This is a column that focuses on something or some things from the comic book sphere of influence that may not get the credit and recognition it deserves. Whether that’s a list of comic book movies, ongoing comics, or a set of stories featuring a certain character. The columns may take the form of a bullet pointed list, or a slightly longer thinkpiece – there’s really no formula for this other than whether the things being covered are Underrated in some way. This week: Release Barabbas
There’s a chance that you may have heard about Barabbas, especially if you’re familiar with the bible and the Gospels of Matthew, Mark, John and later copies of Luke. If you haven’t heard of him, then Barabbas was the criminal who, along with Jesus of Nazareth, was presented to the crowd by Pontius Pilate whereby the crowd was given the option to save one man and condemn the other to death. We all know how that turned out for one of the men.
But what about the other?
Well that’s where Liam McKenna‘s Release Barabbas comes in. Billed as “an absolutely nonreligious, yet possibly sacrilegious biblical fairy tale” the 57 page comic tells the story of Barabbas’ life on the day his life was spared – a day that also happens to be the same day Jesus was crucified. If you’re already starting to turn away because you’re leery of the religious undertones then don’t worry because despite being set during a pivotal moment in history, biblical or not, there’s actually nothing to do with religion in the comic, because Barabbas himself seems entirely oblivious to it – and this is his story.
Release Barabbas has a colour scheme that feels immediately historical; the reddish peach of the physical comic lends itself a brilliantly sepia-esque tone that serves as a great tool to set the historical nature of the tale right away. Likewise, McKenna’s stylized art lends itself to a physical comedy that’s reminiscent of the Saturday morning cartoons and the sound effects that so often permeate those shows and comics. McKenna’s use of blank space to highlight the loneliness and isolation that Barabbas feels as he navigates his first hours of freedom.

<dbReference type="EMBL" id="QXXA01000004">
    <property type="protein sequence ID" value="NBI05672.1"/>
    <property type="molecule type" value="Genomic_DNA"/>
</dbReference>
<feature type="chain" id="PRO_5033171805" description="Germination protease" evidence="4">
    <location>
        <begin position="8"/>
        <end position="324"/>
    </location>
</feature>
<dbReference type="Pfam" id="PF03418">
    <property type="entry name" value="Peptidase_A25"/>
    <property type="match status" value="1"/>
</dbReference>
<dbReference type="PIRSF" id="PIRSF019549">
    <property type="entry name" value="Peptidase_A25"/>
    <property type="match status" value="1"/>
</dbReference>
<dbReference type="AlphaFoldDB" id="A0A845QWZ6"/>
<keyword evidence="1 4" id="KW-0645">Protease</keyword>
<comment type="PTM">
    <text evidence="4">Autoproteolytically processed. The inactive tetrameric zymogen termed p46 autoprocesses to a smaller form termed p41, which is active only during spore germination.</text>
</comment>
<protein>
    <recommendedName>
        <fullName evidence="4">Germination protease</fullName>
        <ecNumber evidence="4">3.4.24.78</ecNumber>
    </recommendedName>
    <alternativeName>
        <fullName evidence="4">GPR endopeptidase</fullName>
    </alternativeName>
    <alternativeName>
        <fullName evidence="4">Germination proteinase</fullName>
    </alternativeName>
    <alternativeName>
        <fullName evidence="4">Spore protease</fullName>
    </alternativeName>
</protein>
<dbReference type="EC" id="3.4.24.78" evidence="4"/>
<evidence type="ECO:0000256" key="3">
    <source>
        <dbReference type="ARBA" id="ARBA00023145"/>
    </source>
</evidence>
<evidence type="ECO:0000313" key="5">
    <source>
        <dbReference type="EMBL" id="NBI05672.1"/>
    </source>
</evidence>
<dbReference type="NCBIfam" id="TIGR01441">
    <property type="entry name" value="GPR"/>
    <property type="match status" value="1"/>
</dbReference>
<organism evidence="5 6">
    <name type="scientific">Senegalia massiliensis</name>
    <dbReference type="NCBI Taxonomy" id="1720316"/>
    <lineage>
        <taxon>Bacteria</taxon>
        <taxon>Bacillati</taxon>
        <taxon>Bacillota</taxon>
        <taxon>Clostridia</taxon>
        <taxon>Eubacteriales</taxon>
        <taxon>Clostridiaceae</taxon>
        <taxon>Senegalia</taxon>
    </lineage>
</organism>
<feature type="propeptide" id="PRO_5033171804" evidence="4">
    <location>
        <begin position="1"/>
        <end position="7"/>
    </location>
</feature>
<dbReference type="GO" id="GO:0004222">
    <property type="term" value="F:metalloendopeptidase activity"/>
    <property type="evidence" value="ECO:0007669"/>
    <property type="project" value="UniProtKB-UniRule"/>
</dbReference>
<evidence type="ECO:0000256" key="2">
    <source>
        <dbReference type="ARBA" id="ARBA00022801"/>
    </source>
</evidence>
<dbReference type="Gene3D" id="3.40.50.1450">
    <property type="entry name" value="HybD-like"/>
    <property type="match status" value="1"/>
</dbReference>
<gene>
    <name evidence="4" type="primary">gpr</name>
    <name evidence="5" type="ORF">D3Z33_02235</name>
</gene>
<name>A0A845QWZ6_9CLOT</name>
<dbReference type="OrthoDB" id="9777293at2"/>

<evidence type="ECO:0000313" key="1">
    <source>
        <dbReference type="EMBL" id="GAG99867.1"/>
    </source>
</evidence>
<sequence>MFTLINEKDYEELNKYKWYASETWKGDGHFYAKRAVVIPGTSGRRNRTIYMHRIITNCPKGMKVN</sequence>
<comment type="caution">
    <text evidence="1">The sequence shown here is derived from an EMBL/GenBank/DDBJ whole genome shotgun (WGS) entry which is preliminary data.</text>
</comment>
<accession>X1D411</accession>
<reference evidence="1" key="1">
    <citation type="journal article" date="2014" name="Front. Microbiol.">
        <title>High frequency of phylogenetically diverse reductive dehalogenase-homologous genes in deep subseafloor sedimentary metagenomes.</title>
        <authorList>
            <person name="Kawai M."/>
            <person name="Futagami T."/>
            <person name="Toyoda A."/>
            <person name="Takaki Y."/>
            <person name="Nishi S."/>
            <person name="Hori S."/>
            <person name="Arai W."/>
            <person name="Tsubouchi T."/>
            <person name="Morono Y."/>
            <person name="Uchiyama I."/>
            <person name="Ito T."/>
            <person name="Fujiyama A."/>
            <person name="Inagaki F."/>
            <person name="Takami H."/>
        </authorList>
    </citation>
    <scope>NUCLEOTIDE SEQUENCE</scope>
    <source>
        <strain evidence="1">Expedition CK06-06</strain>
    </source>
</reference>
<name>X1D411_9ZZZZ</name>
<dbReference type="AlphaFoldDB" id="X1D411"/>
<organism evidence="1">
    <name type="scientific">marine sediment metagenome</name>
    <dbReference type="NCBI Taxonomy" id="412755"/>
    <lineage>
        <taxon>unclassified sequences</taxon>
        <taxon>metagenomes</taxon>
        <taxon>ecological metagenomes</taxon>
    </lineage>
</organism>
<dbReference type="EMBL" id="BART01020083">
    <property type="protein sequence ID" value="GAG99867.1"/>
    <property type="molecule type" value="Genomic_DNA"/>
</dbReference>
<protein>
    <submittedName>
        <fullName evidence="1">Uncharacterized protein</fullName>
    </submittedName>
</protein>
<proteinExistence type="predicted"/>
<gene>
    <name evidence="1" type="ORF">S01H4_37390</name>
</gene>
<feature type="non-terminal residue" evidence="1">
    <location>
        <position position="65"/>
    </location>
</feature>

As a story about the death of Jesus without Jesus in it, this is a very enjoyable read about a man unaware of the history unfolding around him – and in many ways that’s a reminder to us all. Just because you’re unaware of the events around you doesn’t mean that they’re not happening. For a comic that seems to be a light hearted tale, there’s a subtle gut punch there – and that’s why this is an Underrated book (and the fact you’ve probably never heard of it).
The comic is available in part here or on Gumroad here in a pay-what-you-want model. If you want to hear more on the comic, there’s an episode of Those Two Geeks you can listen to here. I purchased a physical copy directly from the author a couple of months ago for around $17, and it was worth every penny.
Join us next week when we look at something else that is, for whatever reason, Underrated.